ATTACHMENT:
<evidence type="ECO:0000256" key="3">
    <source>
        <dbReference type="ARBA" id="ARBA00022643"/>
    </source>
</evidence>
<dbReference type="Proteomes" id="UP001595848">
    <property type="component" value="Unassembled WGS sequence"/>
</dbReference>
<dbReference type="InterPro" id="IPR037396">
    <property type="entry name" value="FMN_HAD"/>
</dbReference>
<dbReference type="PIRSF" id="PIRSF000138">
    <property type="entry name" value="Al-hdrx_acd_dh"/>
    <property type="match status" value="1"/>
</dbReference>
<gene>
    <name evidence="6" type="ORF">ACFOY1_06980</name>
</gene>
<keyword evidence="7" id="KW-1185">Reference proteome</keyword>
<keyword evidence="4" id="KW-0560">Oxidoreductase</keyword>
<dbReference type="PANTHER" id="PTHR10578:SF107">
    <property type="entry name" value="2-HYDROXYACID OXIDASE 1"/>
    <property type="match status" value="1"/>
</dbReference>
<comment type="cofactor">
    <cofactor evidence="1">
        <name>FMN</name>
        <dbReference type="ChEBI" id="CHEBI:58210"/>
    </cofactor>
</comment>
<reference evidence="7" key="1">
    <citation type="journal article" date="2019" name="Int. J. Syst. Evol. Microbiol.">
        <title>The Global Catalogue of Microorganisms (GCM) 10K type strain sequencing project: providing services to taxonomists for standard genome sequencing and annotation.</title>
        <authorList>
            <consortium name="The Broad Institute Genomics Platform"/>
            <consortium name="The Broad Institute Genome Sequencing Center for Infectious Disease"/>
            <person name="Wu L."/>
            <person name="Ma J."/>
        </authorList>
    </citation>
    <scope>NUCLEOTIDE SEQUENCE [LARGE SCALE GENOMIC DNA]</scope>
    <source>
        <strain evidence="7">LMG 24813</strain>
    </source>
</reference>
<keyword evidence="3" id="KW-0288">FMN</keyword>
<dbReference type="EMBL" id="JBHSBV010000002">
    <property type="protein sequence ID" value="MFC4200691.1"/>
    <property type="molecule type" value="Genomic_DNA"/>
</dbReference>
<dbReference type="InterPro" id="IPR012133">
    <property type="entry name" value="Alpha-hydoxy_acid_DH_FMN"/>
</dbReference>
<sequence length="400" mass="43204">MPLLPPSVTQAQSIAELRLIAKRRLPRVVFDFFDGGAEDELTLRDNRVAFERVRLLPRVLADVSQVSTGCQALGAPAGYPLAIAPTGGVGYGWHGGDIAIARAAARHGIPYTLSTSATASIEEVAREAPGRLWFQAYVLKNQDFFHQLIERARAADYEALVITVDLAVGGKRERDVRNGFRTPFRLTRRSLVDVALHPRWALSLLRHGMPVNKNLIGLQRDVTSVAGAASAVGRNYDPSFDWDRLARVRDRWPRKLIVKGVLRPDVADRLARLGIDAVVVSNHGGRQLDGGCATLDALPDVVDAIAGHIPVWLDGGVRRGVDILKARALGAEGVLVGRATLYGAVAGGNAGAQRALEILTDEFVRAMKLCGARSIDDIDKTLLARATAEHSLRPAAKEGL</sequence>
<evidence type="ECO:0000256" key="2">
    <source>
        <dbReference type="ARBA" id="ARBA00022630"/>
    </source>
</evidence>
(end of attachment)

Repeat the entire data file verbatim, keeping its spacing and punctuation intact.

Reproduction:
<evidence type="ECO:0000256" key="3">
    <source>
        <dbReference type="ARBA" id="ARBA00022643"/>
    </source>
</evidence>
<dbReference type="Proteomes" id="UP001595848">
    <property type="component" value="Unassembled WGS sequence"/>
</dbReference>
<dbReference type="InterPro" id="IPR037396">
    <property type="entry name" value="FMN_HAD"/>
</dbReference>
<dbReference type="PIRSF" id="PIRSF000138">
    <property type="entry name" value="Al-hdrx_acd_dh"/>
    <property type="match status" value="1"/>
</dbReference>
<gene>
    <name evidence="6" type="ORF">ACFOY1_06980</name>
</gene>
<keyword evidence="7" id="KW-1185">Reference proteome</keyword>
<keyword evidence="4" id="KW-0560">Oxidoreductase</keyword>
<dbReference type="PANTHER" id="PTHR10578:SF107">
    <property type="entry name" value="2-HYDROXYACID OXIDASE 1"/>
    <property type="match status" value="1"/>
</dbReference>
<comment type="cofactor">
    <cofactor evidence="1">
        <name>FMN</name>
        <dbReference type="ChEBI" id="CHEBI:58210"/>
    </cofactor>
</comment>
<reference evidence="7" key="1">
    <citation type="journal article" date="2019" name="Int. J. Syst. Evol. Microbiol.">
        <title>The Global Catalogue of Microorganisms (GCM) 10K type strain sequencing project: providing services to taxonomists for standard genome sequencing and annotation.</title>
        <authorList>
            <consortium name="The Broad Institute Genomics Platform"/>
            <consortium name="The Broad Institute Genome Sequencing Center for Infectious Disease"/>
            <person name="Wu L."/>
            <person name="Ma J."/>
        </authorList>
    </citation>
    <scope>NUCLEOTIDE SEQUENCE [LARGE SCALE GENOMIC DNA]</scope>
    <source>
        <strain evidence="7">LMG 24813</strain>
    </source>
</reference>
<keyword evidence="3" id="KW-0288">FMN</keyword>
<dbReference type="EMBL" id="JBHSBV010000002">
    <property type="protein sequence ID" value="MFC4200691.1"/>
    <property type="molecule type" value="Genomic_DNA"/>
</dbReference>
<dbReference type="InterPro" id="IPR012133">
    <property type="entry name" value="Alpha-hydoxy_acid_DH_FMN"/>
</dbReference>
<sequence length="400" mass="43204">MPLLPPSVTQAQSIAELRLIAKRRLPRVVFDFFDGGAEDELTLRDNRVAFERVRLLPRVLADVSQVSTGCQALGAPAGYPLAIAPTGGVGYGWHGGDIAIARAAARHGIPYTLSTSATASIEEVAREAPGRLWFQAYVLKNQDFFHQLIERARAADYEALVITVDLAVGGKRERDVRNGFRTPFRLTRRSLVDVALHPRWALSLLRHGMPVNKNLIGLQRDVTSVAGAASAVGRNYDPSFDWDRLARVRDRWPRKLIVKGVLRPDVADRLARLGIDAVVVSNHGGRQLDGGCATLDALPDVVDAIAGHIPVWLDGGVRRGVDILKARALGAEGVLVGRATLYGAVAGGNAGAQRALEILTDEFVRAMKLCGARSIDDIDKTLLARATAEHSLRPAAKEGL</sequence>
<evidence type="ECO:0000256" key="2">
    <source>
        <dbReference type="ARBA" id="ARBA00022630"/>
    </source>
</evidence>